In Galatians 3:18, Paul says the same thing he is going to say in Romans 4 that if inheritance is from the Law, if you get the possession.. . What does this word inheritance mean? In the Old Testament which is the framework for understanding inheritance, inheritance does not have the idea of somebody dying and you read the will and get something passed down from whatever your parents had left or from your great great grandparents from generation to generation. That is not the main idea of inheritance in the Old Testament.

It has to do with possession, ownership of property. A person had an inheritance even if no one had died. That term is used a lot in relationship to the apportioning of the land of Canaan. The individual Jews in different tribes were given land allotments, and that was their inheritance, their possession, their property. That is the idea in this word, not so much something that you are going to get in the future because someone dies, but that this is a possession related to the promise that God made to Abraham.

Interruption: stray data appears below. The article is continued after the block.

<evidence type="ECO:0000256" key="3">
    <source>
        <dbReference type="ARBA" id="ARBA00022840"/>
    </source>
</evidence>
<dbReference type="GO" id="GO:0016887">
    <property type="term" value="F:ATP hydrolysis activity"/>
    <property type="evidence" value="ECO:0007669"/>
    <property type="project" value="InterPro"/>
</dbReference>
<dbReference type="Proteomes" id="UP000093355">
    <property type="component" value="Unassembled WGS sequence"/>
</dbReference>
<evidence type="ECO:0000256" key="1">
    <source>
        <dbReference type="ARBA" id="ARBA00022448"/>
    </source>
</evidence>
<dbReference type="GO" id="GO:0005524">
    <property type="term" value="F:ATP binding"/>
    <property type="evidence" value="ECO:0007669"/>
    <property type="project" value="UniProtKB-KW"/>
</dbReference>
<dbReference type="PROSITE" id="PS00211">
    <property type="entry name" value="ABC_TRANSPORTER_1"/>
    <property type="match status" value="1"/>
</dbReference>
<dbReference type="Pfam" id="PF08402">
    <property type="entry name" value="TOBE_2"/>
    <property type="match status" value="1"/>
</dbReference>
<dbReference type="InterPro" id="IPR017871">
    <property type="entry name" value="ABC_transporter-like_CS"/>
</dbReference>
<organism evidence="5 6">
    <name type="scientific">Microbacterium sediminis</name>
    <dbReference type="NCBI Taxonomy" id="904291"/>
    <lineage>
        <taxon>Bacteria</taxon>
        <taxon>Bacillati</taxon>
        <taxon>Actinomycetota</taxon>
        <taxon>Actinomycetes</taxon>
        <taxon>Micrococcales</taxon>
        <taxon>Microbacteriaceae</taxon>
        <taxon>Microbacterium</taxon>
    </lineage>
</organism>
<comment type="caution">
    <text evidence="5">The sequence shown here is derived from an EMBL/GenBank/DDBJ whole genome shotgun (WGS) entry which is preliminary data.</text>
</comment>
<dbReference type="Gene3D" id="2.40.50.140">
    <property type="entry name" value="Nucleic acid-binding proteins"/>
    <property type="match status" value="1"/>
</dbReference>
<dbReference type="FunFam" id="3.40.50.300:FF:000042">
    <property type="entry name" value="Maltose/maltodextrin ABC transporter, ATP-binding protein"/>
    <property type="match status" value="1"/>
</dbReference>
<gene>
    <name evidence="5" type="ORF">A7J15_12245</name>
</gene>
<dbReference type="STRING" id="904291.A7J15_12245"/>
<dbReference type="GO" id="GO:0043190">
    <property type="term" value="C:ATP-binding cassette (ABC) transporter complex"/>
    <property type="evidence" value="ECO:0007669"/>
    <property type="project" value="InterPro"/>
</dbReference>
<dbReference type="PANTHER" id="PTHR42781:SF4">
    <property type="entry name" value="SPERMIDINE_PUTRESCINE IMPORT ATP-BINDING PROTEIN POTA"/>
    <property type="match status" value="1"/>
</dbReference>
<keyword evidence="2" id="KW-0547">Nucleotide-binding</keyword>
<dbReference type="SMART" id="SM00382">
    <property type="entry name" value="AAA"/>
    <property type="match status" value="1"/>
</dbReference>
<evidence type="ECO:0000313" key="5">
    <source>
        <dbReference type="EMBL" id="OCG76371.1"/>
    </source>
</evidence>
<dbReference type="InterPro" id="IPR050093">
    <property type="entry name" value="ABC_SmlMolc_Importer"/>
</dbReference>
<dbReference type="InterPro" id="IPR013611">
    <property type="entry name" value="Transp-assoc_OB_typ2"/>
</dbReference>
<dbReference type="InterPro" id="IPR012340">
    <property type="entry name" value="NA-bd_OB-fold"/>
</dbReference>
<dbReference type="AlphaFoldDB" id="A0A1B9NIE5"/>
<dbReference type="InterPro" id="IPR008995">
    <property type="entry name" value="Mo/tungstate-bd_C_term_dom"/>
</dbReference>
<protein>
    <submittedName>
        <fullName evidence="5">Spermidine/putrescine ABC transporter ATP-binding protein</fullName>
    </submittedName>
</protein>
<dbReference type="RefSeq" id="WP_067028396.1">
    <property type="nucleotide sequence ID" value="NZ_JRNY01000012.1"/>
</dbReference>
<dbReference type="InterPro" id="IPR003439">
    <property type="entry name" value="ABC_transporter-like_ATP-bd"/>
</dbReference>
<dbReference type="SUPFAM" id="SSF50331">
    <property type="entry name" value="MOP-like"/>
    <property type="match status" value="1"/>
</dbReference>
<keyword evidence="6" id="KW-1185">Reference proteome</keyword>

This is the terminology and the foundation for understanding Romans 4:13-17 that we are getting ready to get into. Paul says the same thing here in Galatians in a shorter way about inheritance, participation in the promise that God made to Abraham. That promise had two applications: one was related to the physical descendants of Abraham, Isaac and Jacob, the Jewish people and the blessing and the plan God had for them. Then the fact that that blessing God promised to Abraham and his descendants would bless the entire world. So it has a global or worldwide application to it. The inheritance relates to that promise to Abraham and the realization of that. What Paul is saying is if the inheritance is from the Law, if possession realization of the blessings of the promise come through obedience to the Mosaic Law, then it is no longer the result of promise.